Paul Gader

A Comparison of Fuzzy and Neural Methods
for Street Number Location in Handwritten Addresses

ZIP codes and street numbers are important information in handwritten addresses. They can be used to help identify a high level of sort of an address both directly and indirectly. For example, they can be used to obtain 9 digit ZIP level sort even if only a 5 digit ZIP is present. This is accomplished by using multiple hypotheses for the street number and ZIP to generate small lexicons of possible street names and then performing matching of entire addresses to USPS databases.

One difficulty in this approach is correctly locating the street numbers. It is not known if a street number is present in a given address or, if one is present, what line it is on. Ambiguities between alphabetic characters and numerals make it difficult to determine if a street number is present on a given line or not. Furthermore, the variable number of digits in a street number and the same character-numeral ambiguity make it difficult to determine where a street number ends and the street name begins (since we cannot read the street names until after we have used the street numbers to generate lexicons).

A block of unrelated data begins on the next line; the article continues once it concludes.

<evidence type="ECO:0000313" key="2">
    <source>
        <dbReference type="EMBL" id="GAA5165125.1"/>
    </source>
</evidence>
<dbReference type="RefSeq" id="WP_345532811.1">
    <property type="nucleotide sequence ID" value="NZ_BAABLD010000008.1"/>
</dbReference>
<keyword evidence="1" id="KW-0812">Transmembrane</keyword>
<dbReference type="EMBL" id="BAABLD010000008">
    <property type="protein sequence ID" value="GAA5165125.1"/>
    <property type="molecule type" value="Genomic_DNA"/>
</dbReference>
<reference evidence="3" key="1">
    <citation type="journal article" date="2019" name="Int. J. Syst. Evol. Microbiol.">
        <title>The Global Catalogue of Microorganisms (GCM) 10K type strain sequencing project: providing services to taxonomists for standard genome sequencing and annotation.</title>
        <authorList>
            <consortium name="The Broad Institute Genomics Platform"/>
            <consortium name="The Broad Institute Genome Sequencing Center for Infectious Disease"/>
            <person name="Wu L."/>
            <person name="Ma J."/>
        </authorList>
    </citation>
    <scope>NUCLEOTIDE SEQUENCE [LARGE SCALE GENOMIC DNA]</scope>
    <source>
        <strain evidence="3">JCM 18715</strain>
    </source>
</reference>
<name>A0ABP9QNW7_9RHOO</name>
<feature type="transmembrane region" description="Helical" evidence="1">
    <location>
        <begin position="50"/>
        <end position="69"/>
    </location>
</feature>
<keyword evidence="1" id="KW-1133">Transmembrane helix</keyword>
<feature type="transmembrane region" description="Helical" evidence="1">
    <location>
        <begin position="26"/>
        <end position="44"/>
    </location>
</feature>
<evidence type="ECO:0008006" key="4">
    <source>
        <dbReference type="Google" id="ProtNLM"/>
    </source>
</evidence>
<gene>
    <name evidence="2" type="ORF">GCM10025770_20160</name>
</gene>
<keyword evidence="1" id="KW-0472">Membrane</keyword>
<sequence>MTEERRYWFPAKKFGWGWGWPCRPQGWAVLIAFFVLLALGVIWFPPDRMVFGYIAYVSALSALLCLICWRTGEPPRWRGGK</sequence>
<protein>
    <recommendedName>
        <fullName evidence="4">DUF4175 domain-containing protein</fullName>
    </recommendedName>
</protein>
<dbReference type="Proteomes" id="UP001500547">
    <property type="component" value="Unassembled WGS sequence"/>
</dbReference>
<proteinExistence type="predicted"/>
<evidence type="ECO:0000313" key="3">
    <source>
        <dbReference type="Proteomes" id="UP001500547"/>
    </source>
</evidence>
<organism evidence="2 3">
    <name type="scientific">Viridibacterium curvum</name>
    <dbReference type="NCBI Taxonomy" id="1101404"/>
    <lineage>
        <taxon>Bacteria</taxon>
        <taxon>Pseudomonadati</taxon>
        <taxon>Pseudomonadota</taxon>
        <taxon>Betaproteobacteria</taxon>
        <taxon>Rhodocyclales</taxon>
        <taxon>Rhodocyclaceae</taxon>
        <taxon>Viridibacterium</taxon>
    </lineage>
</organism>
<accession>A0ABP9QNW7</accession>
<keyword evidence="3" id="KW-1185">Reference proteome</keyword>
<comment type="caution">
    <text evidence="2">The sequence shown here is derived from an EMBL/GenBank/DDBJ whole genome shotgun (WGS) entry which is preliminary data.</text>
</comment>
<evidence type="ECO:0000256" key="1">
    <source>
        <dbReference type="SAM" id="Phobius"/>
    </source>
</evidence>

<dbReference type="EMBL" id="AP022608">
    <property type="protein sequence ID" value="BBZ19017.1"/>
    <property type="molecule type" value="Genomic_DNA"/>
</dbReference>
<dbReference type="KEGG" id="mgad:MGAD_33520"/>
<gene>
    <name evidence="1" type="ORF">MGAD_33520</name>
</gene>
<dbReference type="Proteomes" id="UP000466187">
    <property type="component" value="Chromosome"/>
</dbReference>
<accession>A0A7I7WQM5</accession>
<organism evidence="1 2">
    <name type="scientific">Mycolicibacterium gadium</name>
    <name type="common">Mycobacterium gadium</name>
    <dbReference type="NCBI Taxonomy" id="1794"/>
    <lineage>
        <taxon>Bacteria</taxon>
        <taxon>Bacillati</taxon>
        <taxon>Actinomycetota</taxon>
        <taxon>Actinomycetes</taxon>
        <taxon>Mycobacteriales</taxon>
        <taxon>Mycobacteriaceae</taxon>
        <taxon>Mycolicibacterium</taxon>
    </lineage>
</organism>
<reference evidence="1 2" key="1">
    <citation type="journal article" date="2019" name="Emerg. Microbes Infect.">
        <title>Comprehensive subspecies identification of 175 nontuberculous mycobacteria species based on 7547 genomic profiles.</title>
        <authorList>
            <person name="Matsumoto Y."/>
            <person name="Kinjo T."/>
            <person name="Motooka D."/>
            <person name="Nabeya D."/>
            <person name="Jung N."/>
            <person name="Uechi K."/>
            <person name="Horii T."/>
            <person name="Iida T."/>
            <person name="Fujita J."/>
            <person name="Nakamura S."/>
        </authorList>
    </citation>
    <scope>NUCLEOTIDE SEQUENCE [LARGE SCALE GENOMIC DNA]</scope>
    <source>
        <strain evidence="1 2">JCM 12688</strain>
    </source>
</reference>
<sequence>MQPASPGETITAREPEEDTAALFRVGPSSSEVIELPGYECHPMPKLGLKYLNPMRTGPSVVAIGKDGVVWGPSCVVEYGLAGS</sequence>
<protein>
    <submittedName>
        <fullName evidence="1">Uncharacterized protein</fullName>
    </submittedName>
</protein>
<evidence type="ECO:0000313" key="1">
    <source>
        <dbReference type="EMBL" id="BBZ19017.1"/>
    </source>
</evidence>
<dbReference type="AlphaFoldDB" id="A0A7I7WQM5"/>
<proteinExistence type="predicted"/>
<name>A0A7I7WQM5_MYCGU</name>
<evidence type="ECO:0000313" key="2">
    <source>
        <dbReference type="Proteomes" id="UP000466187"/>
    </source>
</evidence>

We compare the use of a fuzzy logic based system with a neural network system for locating street numbers under these conditions. A segmentation-based, lexicon free, numeric field recognition system is used together with a variety of image processing measurements and character recognition scores to generate features for the fuzzy and neural detection algorithms. All results will be presented on a set of address images from the USPS mail. A discussion of the potential applicability of the techniques to other problems such as check processing may be included.

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